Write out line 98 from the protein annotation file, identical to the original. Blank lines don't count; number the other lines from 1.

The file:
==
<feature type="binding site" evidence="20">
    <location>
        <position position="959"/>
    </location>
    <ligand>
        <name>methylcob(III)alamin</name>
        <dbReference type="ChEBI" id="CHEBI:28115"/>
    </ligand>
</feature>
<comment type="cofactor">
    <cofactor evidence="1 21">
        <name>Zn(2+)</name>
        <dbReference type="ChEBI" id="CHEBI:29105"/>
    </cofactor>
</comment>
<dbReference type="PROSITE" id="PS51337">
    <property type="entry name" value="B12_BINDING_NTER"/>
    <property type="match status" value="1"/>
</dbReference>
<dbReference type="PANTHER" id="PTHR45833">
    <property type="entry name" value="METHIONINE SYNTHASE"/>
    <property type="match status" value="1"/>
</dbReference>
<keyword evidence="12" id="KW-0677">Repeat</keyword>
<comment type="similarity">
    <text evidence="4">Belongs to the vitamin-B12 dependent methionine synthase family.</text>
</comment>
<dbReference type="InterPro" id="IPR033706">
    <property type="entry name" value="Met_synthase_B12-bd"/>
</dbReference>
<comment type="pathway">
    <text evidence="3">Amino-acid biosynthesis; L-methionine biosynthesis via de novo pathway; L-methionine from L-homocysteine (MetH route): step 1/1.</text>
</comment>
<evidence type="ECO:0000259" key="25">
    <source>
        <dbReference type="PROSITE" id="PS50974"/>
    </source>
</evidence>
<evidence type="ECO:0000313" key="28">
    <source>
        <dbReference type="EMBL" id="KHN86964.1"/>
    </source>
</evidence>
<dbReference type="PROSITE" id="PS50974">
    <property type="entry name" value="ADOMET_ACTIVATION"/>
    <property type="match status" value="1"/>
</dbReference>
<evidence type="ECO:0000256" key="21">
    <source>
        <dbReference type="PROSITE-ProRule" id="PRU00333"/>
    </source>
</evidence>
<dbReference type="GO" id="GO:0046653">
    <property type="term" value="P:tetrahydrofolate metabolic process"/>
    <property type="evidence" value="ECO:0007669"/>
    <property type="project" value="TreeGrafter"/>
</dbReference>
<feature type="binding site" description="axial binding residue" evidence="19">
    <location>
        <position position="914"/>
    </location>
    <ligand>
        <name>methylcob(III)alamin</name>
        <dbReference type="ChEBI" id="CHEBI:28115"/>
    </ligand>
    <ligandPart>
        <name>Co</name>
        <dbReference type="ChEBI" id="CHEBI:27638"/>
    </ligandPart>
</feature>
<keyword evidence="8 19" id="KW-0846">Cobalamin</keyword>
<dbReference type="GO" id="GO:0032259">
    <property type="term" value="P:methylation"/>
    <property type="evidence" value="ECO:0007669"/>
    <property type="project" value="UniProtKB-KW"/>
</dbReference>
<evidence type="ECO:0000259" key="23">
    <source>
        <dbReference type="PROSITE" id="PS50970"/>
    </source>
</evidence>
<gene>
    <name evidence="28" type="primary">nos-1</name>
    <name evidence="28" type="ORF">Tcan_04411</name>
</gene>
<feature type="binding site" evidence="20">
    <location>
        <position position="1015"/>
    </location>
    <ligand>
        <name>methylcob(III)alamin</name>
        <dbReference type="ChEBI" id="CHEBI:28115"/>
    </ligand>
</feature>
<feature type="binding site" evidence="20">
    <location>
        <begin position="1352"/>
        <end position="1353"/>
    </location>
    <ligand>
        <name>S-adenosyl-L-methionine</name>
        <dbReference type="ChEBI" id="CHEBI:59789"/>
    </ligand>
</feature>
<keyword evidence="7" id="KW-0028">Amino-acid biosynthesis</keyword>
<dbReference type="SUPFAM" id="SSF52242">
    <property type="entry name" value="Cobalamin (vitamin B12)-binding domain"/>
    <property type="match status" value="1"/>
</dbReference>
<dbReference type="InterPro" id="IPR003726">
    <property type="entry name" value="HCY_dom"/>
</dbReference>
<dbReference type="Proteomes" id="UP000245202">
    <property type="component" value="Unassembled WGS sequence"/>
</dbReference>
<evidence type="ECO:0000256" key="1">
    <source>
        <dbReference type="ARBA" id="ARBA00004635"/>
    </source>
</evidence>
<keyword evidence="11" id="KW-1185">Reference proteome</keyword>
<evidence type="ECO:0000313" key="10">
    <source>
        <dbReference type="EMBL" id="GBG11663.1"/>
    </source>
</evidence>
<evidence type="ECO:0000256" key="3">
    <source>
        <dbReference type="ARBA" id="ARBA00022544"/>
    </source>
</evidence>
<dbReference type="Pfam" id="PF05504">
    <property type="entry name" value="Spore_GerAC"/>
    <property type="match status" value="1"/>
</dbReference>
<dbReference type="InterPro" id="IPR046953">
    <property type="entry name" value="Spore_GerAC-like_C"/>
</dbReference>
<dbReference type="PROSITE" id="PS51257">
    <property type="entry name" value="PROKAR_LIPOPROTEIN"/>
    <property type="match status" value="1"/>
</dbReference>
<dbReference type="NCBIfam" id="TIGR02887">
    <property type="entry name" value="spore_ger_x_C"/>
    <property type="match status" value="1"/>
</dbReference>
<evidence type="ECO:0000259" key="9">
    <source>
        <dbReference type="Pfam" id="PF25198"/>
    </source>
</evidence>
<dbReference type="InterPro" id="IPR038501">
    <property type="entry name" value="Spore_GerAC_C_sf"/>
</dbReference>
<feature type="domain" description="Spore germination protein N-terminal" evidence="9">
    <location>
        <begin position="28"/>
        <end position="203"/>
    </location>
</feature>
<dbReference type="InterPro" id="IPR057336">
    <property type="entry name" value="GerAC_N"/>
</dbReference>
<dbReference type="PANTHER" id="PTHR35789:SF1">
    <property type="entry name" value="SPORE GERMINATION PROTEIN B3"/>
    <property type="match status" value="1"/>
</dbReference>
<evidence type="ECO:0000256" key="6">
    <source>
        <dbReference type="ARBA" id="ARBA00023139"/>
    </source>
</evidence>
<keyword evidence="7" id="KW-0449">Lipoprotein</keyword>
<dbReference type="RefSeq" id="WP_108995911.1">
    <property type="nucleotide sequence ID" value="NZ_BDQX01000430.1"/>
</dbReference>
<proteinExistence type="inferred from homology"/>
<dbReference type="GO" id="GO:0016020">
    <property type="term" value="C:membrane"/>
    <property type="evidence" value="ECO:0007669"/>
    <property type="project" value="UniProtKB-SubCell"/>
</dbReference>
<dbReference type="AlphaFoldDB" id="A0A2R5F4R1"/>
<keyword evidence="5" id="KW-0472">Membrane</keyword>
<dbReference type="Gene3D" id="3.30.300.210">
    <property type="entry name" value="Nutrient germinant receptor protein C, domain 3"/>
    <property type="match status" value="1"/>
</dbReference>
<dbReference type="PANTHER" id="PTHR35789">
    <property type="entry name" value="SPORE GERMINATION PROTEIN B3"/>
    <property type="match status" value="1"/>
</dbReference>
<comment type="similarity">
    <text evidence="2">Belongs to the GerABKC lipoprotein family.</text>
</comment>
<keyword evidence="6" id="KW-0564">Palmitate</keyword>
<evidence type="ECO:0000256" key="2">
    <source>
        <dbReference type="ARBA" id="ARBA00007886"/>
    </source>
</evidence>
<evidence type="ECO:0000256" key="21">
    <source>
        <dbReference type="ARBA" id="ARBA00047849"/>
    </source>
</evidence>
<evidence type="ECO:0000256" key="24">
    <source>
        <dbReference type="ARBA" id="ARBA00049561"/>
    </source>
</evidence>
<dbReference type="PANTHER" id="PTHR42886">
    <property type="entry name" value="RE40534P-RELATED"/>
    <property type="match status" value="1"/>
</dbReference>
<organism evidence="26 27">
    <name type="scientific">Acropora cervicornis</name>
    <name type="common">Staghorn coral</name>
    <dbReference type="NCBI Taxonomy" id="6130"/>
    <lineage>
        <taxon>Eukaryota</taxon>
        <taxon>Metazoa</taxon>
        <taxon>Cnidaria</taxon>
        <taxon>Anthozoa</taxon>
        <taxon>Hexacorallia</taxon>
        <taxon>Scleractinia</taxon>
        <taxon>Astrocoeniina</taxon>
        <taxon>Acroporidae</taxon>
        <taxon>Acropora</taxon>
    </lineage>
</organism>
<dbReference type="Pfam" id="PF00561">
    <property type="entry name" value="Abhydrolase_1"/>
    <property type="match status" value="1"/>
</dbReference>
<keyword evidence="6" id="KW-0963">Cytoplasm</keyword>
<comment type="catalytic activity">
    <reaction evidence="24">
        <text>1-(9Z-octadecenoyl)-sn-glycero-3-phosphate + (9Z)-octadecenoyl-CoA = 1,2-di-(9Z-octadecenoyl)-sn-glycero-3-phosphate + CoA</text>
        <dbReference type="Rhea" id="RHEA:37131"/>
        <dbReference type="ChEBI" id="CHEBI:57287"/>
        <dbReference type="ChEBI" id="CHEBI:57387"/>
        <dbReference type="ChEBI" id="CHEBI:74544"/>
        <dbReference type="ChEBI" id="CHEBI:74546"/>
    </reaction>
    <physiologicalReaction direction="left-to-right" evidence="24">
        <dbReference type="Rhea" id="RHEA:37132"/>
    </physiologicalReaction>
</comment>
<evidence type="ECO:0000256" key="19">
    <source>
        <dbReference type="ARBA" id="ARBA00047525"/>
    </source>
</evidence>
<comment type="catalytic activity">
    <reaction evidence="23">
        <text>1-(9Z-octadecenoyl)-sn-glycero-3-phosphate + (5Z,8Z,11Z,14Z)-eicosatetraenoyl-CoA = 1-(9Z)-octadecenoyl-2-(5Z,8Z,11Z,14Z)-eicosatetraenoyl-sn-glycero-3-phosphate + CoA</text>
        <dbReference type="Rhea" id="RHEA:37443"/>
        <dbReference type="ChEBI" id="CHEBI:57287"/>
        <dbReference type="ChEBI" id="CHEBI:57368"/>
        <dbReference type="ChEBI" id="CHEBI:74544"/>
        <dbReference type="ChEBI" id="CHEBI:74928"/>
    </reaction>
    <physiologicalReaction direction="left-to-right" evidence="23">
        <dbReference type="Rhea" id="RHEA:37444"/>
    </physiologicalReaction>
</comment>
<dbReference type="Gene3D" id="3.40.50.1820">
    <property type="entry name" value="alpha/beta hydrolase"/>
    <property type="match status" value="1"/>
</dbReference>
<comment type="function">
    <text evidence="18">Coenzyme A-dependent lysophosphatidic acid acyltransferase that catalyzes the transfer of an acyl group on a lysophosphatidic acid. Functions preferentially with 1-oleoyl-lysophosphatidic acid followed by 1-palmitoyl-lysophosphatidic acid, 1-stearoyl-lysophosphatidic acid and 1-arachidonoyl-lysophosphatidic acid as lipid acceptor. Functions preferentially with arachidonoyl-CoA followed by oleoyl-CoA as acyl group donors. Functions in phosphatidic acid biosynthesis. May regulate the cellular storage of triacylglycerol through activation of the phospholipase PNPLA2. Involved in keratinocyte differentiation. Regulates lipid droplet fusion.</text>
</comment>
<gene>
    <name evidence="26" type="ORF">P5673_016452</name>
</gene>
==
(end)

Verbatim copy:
        <end position="1353"/>